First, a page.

Shakespeare's Globe

RSS Introducing Amanda Hadingue as Gertrude

Introduction to Amanda Hadingue as Gertrude - In this introductory interview Amanda tell me how she is no stranger to the play Hamlet and the role of Gertude. She also talks about the challenges of a touring company, including the strain of juggling several characters, whilst playing in the band.

Audio placeholder

Time: 9 minutes, 53 seconds

Download (9.1MB, mp3 format)
To download, right click on the link and select 'Save link as'.

Transcript of Podcast

Hayley Bartley:

My first question is what was your experience of Shakespeare at school?

Amanda Hadingue:

That’s a very good question actually. I mean to remember school I have to I have to think back quite a long way and I remember doing Romeo and Juliet at O-Level and quite enjoying it. But I think when I was at A-Level studying, and I was able to perhaps understand more from the language and not just the stories - The stories are good, but once that extra layer sort is opened up to you then I started to enjoy it much more then. When I was a bit younger, when I was sort of 14 or 15, you think, “Oh come on, give us a nice novel, a contemporary novel to read.” So it didn’t really register with me until I was a bit older I think.

HB:

So when did you get into acting?

AH:

At sixth form college. I left school and went to sixth form college to study music really, that was kind of what I thought I was going to do, although looking back I clearly didn’t work hard enough to do that. I was never going to work hard enough to be a violinist, which I thought I was going to be, because they have to practise so much. And I got involved with drama, just as a sort of recreational thing, on a Wednesday afternoon and I suddenly realised, “Oh, I am actually quite prepared to work very hard on this.” So it sort of crept in there. Although, funnily enough, I am playing the violin in Hamlet here, so I kept it up. But I finally found a way of being a musician I like because it’s part of what I do in theatre sometimes, really only because sometimes now shows give you the opportunity to use it. When I’m not playing it in a show I’m afraid it’s collecting dust in a corner.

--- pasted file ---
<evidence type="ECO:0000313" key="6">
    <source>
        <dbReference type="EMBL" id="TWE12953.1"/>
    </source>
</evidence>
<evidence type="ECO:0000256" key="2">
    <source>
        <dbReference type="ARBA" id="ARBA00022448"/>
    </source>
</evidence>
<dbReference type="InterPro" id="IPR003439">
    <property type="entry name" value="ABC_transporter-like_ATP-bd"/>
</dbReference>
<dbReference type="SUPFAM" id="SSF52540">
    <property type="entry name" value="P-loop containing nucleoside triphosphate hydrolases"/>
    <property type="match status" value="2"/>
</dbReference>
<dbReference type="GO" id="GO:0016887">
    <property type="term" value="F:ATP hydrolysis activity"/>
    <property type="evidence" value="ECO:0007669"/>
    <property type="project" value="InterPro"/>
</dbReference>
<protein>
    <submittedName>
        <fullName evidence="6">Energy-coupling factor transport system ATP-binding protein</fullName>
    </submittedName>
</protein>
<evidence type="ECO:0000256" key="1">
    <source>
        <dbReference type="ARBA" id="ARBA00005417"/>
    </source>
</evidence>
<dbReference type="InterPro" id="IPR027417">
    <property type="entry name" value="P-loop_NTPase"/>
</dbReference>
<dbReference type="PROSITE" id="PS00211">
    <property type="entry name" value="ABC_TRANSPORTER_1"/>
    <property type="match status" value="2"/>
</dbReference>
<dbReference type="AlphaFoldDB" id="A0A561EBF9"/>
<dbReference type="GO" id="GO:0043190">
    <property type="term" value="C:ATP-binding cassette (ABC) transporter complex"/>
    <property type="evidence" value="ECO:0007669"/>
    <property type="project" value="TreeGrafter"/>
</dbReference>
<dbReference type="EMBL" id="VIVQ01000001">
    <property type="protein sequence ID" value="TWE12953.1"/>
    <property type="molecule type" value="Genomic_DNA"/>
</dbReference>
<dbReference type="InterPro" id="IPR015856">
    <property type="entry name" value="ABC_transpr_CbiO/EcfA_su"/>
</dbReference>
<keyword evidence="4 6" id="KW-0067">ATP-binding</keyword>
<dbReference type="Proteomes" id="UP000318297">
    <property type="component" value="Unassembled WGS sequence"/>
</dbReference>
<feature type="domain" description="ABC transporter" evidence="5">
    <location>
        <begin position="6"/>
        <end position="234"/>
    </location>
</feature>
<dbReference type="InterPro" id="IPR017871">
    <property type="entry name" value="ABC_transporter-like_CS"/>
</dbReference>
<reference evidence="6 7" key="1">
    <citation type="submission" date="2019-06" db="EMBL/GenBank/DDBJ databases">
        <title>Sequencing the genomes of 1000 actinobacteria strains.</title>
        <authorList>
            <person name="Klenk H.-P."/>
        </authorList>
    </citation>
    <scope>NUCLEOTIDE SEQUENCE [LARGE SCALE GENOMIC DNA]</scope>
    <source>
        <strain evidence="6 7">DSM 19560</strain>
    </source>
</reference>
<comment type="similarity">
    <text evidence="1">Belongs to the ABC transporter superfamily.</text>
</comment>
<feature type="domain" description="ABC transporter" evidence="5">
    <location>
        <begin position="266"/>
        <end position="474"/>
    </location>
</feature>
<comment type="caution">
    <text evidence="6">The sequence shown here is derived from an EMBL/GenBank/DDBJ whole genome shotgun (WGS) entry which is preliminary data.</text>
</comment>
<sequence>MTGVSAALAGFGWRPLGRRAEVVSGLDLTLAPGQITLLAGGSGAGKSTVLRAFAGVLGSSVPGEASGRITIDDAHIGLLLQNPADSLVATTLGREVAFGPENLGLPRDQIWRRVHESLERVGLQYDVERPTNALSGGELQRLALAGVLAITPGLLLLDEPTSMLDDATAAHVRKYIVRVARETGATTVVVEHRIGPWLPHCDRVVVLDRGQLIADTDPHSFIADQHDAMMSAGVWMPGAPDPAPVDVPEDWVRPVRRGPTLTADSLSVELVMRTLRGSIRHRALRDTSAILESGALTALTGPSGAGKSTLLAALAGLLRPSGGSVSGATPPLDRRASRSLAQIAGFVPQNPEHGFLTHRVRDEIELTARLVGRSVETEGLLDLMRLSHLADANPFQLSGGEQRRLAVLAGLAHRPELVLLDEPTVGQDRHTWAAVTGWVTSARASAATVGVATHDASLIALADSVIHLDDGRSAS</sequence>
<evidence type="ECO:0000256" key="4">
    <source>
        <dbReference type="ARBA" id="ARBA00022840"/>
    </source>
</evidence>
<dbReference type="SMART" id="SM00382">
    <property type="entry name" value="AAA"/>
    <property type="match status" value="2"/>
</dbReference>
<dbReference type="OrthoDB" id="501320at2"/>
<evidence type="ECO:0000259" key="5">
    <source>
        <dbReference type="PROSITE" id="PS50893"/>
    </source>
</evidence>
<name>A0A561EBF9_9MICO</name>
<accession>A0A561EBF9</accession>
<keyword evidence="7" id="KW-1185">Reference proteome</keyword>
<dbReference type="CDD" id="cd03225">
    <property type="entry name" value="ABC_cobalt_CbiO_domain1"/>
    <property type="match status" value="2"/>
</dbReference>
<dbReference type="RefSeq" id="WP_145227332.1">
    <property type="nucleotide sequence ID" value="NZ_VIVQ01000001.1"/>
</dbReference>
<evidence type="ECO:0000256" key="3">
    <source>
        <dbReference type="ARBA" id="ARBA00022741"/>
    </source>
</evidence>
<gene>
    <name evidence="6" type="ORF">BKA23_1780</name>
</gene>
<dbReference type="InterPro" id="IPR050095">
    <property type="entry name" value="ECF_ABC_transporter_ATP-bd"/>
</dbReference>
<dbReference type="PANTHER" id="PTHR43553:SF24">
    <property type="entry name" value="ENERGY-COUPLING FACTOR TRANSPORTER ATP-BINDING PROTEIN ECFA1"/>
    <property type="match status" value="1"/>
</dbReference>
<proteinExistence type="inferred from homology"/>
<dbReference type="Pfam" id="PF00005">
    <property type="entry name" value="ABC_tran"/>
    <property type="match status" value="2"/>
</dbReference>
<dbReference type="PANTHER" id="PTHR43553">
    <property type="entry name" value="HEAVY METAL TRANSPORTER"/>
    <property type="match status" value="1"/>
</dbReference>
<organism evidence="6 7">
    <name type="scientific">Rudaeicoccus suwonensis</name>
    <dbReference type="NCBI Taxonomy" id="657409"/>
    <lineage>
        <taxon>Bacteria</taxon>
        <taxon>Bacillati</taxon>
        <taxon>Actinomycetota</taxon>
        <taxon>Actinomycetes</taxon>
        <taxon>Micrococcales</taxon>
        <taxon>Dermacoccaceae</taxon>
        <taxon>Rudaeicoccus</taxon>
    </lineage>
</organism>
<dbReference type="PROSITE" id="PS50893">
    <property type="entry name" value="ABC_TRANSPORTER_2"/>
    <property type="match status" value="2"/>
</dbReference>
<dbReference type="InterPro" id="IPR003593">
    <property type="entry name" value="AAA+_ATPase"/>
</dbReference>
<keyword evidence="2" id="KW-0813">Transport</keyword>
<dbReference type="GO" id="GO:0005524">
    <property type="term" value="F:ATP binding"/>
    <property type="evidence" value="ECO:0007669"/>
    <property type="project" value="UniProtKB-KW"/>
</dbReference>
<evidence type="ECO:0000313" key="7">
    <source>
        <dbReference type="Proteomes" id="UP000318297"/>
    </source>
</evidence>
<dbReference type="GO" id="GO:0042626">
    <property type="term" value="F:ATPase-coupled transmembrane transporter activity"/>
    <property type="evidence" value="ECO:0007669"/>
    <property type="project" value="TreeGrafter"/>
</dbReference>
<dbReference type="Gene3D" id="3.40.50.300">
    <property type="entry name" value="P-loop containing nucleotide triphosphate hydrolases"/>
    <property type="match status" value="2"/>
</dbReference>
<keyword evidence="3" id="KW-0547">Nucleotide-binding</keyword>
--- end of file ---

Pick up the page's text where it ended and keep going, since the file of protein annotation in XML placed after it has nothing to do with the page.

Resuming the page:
HB:

So on to the play, what were your initial impressions of Hamlet coming into rehearsal?

AH:

I’d sort of encountered it a little bit before, Hamlet. I’d been involved in a couple of productions, but I wouldn’t say that made me feel that I know it. It’s hard to come in and not be terrified of it I think. It has such a history and weight and baggage. But very quickly, when you’re doing that first read through, there are always things that surprise you, in that group of actors that you’ve got. In the way they read it, the way Josh Mcguire, who’s playing our Hamlet, his take on it, Dominic’s [Dromgoole, director] take on it. And very quickly it turns out not the play you thought it was, really quickly. And when that starts to happen then you lose your fear because you’re dealing with something fresh then, rather than something you’ve been reading since school and people telling you, “this is the most important play or whatever.”